The DODOCase example demonstrates even physical products can do fast, cheap prototyping. Pat created dozens of prototypes over the span of several weeks, at a cost of about $500 (materials and a TechShop membership).

Pat’s story also helps us understand the true purpose of a prototype. In creating the prototypes he sought to discover the answers to questions about what was possible with the tools, with the materials, and in the design.

Prototypes answer questions #

It’s important we understand that a prototype is not a finished product. The purpose of a prototype is to answer a question or to test a hypothesis.

A question for a software product could be: can we accommodate several different modes of operation on a single screen, or will the resulting design be too cluttered? Sketching out some designs as clickable wireframes may answer this question without even needing to user test.

A question for a physical product could be: what’s the maximum size we can make our product and still have it be comfortable to grip one-handedly? Creating a clay or 3D-printed prototype gives us an object we can hand to our test users and see how they hold it.

Benefits of prototyping #

The number one reason to prototype is to test your idea with users, which I’ll discuss in a future post. But even before prototypes make it in front of users, there are many benefits for your team and your company.

Prototyping helps us gather our thoughts. Even if you’re working on a small project just for yourself, the process of making something tangible that shows rather than tells what the product will do is extremely focusing.

Prototyping helps us compare options. Sometimes it makes sense to create multiple, competing prototypes for comparison. It’s often the case that when we see several options side-by-side, it makes the best option dramatically apparent.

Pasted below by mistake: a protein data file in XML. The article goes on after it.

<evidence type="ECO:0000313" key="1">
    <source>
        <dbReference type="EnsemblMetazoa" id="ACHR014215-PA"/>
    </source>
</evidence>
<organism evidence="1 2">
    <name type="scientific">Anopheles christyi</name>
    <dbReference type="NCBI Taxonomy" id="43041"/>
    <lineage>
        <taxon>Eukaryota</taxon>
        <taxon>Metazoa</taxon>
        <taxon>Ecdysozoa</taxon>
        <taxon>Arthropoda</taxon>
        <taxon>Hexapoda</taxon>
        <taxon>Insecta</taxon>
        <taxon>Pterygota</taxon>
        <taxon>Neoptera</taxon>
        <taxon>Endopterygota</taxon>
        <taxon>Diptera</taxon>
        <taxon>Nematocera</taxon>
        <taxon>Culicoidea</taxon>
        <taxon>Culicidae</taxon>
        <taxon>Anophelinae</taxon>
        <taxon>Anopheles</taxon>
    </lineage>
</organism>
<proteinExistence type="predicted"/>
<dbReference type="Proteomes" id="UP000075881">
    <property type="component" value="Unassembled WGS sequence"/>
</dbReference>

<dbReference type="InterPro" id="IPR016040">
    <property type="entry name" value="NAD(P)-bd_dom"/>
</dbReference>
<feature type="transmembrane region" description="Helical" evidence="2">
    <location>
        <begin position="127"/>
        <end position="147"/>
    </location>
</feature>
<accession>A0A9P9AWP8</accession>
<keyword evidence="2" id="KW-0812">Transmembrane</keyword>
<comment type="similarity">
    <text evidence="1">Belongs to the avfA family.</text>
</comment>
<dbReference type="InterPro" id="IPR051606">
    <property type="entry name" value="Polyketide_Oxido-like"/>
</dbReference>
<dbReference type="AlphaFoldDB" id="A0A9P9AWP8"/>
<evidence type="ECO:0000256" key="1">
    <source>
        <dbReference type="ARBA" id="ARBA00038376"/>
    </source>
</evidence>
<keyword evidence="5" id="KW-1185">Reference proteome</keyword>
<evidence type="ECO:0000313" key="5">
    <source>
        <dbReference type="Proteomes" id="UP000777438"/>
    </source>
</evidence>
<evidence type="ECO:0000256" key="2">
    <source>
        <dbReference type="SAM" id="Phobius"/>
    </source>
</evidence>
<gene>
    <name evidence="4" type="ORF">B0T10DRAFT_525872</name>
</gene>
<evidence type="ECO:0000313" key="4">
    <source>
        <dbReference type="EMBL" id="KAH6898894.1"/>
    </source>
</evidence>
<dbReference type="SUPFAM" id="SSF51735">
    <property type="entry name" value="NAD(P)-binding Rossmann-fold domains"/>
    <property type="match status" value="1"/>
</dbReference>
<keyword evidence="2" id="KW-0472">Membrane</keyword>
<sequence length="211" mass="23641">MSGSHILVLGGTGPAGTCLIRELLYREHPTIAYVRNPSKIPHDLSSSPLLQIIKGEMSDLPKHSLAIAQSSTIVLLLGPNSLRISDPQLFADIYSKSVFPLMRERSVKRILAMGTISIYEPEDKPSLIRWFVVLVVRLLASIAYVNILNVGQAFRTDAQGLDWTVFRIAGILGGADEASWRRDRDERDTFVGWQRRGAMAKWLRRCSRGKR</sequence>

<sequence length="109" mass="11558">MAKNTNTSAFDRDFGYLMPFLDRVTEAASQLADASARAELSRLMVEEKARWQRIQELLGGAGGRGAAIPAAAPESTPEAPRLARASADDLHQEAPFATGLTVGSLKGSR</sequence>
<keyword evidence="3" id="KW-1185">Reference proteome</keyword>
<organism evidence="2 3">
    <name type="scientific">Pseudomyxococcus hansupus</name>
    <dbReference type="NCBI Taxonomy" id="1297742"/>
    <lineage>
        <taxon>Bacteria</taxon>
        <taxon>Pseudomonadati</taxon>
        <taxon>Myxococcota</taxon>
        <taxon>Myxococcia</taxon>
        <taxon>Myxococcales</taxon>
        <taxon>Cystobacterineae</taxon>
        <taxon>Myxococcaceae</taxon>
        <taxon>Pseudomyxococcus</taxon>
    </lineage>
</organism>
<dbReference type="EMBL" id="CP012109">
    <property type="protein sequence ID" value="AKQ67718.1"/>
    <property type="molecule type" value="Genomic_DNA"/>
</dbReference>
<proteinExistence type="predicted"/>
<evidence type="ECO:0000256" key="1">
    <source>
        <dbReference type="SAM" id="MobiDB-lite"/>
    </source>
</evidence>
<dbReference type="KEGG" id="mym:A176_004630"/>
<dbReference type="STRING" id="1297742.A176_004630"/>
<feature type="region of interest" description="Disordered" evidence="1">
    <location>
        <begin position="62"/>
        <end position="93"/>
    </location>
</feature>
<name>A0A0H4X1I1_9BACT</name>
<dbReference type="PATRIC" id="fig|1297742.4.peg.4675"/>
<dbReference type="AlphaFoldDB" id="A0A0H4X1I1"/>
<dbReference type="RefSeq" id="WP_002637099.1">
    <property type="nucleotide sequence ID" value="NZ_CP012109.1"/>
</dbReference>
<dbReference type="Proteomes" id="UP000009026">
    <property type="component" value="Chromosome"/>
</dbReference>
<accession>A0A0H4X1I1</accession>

Prototyping keeps team debates healthy and grounded. Meetings can go around in unproductive circles as the team debates abstract possibilities about what to build. Prototypes can help change this endless speculation (what Tom Chi calls “guess-a-thons”) into a discussion about tangible details. Faced with a concrete example of how it will look and work, everyone on the team may instinctively agree to which option to pursue — and if not, it provides a basis for discussion about specifics rather than vague and abstract possibilities.

Prototyping helps us get buy-in from stakeholders. If you’ve ever done contract work — that is, building something to your client’s specification in exchange for an hourly rate — you know how common it is that the client sees the finished product and says, “Yeah, I was picturing something a little different…” Prototyping gives us something that looks and feels something like the real thing, and lets us put it in front of stakeholders like clients, senior management, or people in our company who aren’t working directly on the development of this particular feature.

Conclusion #

Prototyping helps us answer questions, test hypotheses, and get everyone in our company on the same page about what we’re doing. Prototypes are not products and we shouldn’t mistake them for such. In the next post, I’ll talk about the disposable nature of prototypes and how to select an appropriate level of fidelity.